Supply Costs Continue to Impact Practices
As the number of COVID-19-related deaths drops across the United States and Americans begin to return to some state of normalcy, the effects of the pandemic will continue to be felt as dental practices navigate the financial challenges associated with the outbreak.
As the number of COVID-19-related deaths drops across the United States and Americans begin to return to some state of normalcy, the effects of the pandemic will continue to be felt as dental practices navigate the financial challenges associated with the outbreak. Chief among these is the cost of personal protective equipment (PPE). To meet the challenge of practicing during the pandemic, dental offices have had to purchase PPE beyond the usual pre-pandemic levels, including N95 respirators, face shields, gowns, hair and shoe covers, and similar supplies — often at elevated prices due to supply and demand.1
Some dental offices have raised their fees to offset these extra costs, while others have chosen to absorb them. To help guide practices on coding and billing for PPE, the American Dental Association (ADA) issued a statement on third-party payer reimbursement, suggesting in part that third-party benefits programs should either adjust the maximum allowable fees for all procedures, or allow a standard fee per date or service to accommodate rising PPE costs.2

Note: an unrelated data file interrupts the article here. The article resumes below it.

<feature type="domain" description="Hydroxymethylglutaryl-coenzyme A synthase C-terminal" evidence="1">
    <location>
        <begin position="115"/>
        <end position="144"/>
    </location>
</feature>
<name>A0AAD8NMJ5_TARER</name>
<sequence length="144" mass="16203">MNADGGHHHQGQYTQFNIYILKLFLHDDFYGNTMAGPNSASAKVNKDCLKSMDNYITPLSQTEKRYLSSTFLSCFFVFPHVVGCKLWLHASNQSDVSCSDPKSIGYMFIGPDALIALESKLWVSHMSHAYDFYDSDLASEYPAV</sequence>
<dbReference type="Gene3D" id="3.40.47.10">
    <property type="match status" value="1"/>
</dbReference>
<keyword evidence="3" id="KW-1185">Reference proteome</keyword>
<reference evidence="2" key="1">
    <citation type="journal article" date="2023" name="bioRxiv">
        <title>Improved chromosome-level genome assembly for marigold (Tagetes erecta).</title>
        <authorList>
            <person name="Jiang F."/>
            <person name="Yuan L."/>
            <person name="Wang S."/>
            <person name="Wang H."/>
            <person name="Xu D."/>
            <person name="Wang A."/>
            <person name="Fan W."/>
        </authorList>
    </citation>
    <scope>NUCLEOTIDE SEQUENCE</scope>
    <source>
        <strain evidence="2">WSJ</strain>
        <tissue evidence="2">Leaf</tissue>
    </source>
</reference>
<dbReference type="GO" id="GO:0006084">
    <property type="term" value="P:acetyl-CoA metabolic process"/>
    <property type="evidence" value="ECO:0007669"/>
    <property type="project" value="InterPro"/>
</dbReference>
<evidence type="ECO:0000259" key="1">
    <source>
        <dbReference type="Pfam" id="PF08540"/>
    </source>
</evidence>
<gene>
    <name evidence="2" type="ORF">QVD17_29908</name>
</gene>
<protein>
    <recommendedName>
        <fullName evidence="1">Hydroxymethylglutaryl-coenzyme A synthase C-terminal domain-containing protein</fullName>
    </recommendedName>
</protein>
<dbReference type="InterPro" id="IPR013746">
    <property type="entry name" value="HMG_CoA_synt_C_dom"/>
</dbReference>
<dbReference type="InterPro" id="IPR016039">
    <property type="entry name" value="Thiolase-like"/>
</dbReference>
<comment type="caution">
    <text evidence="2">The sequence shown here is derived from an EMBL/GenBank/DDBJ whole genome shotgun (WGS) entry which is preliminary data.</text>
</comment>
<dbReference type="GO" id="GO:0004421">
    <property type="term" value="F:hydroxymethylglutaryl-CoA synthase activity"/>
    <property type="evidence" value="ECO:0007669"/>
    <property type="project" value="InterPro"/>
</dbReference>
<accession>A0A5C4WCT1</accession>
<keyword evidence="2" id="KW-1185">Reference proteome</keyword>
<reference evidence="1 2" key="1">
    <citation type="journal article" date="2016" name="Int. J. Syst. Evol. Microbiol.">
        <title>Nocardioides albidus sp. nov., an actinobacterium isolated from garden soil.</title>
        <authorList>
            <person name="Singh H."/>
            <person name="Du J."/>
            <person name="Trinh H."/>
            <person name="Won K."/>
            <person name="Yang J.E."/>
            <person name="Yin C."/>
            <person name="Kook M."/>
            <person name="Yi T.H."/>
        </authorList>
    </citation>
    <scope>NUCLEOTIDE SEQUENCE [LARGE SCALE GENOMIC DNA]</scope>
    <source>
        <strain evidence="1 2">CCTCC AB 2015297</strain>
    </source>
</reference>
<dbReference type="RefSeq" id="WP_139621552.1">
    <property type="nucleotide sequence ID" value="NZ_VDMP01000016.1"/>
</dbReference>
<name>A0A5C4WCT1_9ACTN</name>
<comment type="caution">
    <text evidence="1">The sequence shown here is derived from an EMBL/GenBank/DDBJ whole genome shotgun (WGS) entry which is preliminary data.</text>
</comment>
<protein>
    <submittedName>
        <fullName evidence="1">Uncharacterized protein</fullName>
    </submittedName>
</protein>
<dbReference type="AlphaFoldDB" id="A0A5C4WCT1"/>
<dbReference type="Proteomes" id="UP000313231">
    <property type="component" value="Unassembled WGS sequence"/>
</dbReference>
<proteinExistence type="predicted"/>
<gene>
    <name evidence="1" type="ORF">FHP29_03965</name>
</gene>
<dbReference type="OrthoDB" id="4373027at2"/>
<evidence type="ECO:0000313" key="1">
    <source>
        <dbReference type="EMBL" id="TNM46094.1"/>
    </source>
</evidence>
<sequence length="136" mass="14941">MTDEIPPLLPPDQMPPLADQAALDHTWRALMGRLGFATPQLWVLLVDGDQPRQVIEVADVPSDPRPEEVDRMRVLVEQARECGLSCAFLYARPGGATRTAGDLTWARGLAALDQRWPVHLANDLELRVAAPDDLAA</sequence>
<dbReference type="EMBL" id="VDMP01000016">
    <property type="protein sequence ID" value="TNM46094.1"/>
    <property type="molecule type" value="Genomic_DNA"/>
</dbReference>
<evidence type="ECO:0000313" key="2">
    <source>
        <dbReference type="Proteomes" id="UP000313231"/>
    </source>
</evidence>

According to an ADA Health Policy Institute survey, 27.3% of dentists have raised fees to maintain the financial stability of their practice.3 While patient volumes are expected to rebound ever further with the rollout of COVID-19 vaccines, the need for increased PPE supplies — such as N95 masks and face shields — is likely to continue for the foreseeable future. And though fluctuations in PPE availability are largely behind us, ensuring adequate levels of N95s, exam gloves, gowns and disinfecting supplies remains an issue for some dental practices.3
As vaccine availability continues to ramp up — along with a corresponding uptick in inoculated patients — there is cause for optimism regarding rising demand for care. At the same time, dental practices must continue to factor in the added cost of PPE to the bottom line, especially if procedural volumes increase, as anticipated.
- American Dental Association. COVID-19 Coding and Billing Interim Guidance: PPE. Available at: http/://success.ada.org/~/media/CPS/Files/COVID/P_E_Coding_Billing_Guidance.pdf. Accessed March 17, 2021.
- American Dental Associaton. Statement on Third Party Payer Reimbursement for Costs Associated With Increased Standards for Personal Protective Equipment. Available at: https://success.ada.org/~/media/CPS/Files/COVID/ADA_Third_Party_Payer_Reimbursement_for_PPE.pdf?utm_source=cpsorg&utm_medium=covid-main-lp-pm&utm_content=cv-pm-tpp-ppe&utm_campaign=covid-19. Accessed March 17, 2021.
- American Dental Association Health Policy Institute. Looking Ahead to 2021: How COVID-19 Continues to Impact the Dental Care Sector. Available at: https://www.ada.org/~/media/ADA/Science%20and%20Research/HPI/Files/HPI_COVID_Webinar_Feb_2021_1.pdf?la=en. Accessed March 17, 2021.
From Decisions in Dentistry. April 2021;7(4):46.